Local History

Published on March 26th, 2019 | by TLV News

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Go “Behind the Big House” in Holly Springs with a Popular Living History Program

Preserve Marshall County & Holly Springs, Inc.’s (PMCHS) preservation initiative: the “Behind the Big House” Program, now in its eighth year, continues its educational outreach efforts towards interpreting the legacy of slavery. With much thanks for the continued grant-assistance funding from the Mississippi Humanities Council, PMCHS has made plans for an in-depth look at two program sites this year: the slave quarters, kitchen, and adjacent domestic areas for both the Hugh Craft House, located at 184 S. Memphis Street and Burton Place, located at 248 S. Memphis in Holly Springs, Mississippi. This year the program will have additional funding from the Mississippi Hills National Heritage Area Alliance, and welcomes their interest and support!

The site will be quite active site this year, as Culinary Historian Michael W. Twitty will be returning for his fifth year to conduct antebellum cooking demonstrations, following his recent publication: The Cooking Gene, Michael’s well-received work, earning the 2018 James Beard Awards’ Book Of The Year. Michael will be set up in the side lawn of the Hugh Craft House, conducting his antebellum cooking demonstrations from Thursday through Saturday (April 4–6) . . . and if you are lucky enough to time your visit well, he will be pleased to share with you some of the delicious samplings from his cooking pot!

Mr. Twitty is at the forefront of reviving traditional African American foodways through seed-keeping, growing heirlooms and heritage crops, raising heritage breeds, and sustainably gathering and maintaining wild flora and fauna that our ancestors relied upon. Responsible exploration of Southern food heritage demands that the enslaved people charged with cooking for antebellum America be honored for their unique role in giving the Southland her mother cuisine. This is honoring food’s history—all while serving up, as Michael calls it “culinary justice.”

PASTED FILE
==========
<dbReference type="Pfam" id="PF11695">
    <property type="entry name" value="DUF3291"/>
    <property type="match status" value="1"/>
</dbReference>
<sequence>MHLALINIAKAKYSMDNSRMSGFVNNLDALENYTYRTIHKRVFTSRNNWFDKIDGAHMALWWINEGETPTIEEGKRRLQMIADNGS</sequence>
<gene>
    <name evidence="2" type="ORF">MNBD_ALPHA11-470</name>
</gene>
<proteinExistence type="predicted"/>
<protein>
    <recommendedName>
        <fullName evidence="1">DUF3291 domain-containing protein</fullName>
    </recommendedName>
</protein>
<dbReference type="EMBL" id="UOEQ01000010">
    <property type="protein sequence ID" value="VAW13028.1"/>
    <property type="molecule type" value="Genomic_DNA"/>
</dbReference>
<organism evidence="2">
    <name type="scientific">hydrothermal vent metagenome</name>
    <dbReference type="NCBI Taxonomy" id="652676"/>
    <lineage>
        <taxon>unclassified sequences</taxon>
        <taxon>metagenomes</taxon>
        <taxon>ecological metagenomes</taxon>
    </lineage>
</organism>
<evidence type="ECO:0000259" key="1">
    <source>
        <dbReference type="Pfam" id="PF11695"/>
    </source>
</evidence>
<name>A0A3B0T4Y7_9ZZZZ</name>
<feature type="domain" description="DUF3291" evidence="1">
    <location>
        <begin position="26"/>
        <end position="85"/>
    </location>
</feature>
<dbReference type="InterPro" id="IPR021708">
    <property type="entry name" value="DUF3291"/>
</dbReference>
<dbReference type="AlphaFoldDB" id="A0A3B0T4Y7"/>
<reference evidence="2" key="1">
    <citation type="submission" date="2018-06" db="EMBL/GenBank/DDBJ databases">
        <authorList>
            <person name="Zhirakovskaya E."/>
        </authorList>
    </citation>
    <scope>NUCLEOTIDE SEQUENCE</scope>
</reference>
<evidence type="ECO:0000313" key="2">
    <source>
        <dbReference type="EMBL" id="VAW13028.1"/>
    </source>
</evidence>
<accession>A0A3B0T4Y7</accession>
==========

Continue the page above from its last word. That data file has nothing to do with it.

From Thursday through Saturday, Dr. Carolyn Freiwald, from the University of Mississippi’s Department of Sociology & Anthropology will be on site with her student volunteers conducting an active excavation in the slave quarters and kitchen areas and will have table exhibits of past excavation finds at this site, helping to interpret the lives of the enslaved people who lived and toiled here with no end in sight.

Joseph McGill, founder of The Slave Dwelling Project, Inc., is returning for his eighth year with the Behind the Big House program and will be stationed within the slave quarters and kitchen of the Hugh Craft House and Burton Place from Thursday through Saturday. He will be on hand to discuss the lives of the enslaved people who lived and toiled on these sites, like countless other slave-related sites across the United States his project has brought attention to. In a 2010 interview with NPR’s Michele Norris, McGill conveyed his realization that, “For so long folks have been visiting the plantation and going into the big house, and without these structures, the big house could not have existed.”

Joseph McGill – Slave Dwelling Project at McLeod Plantaion

Local artisan Dale DeBerry will be on site with his colleague Wayne Jones, giving talks about 19th century brick making and will have on hand some of his own artworks in clay for your purchase. They will be on site from Thursday through Saturday.

Historic interpreter Tammy Gibson is joining the program once again to demonstrate and discuss the role of an enslaved laundress during the antebellum era, from Thursday through Saturday.

On Thursday night (April 4) from 5:30–7:30 pm, PMCHS hosts its Welcome Reception at historic Chalmers Institute, (no cost) at 151 S. West Boundary Street; this is an annual and quite popular social event!

Got a question? Or need for clarification? Contact PMCHS at:
info@preservemarshallcounty.org

Can’t make it to this year’s Behind the Big House program? Please consider a donation to PMCHS to help support this and other preservation initiatives:
http://preservemarshallcounty.org/donate-today/

and visit them on Facebook:
https://www.facebook.com/PreserveMarshallCounty/notifications/?notif_id=15189580
31113116&notif_t=page_user_activity&ref=notif

"I Can See History Walking Across the Ole Miss Circle" by Starke Miller

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About the Author

The Local Voice is a bimonthly entertainment guide and newspaper based in Oxford, Mississippi, covering and distributed in North Central Mississippi, including Oxford, Ole Miss, Taylor, Abbeville, Water Valley, Lafayette County, Yalobusha County, and parts of Panola County, Marshall County, and Tupelo . The Local Voice is distributed free to over 255 locations in North Mississippi and also available as a full color PDF download worldwide on the internet.



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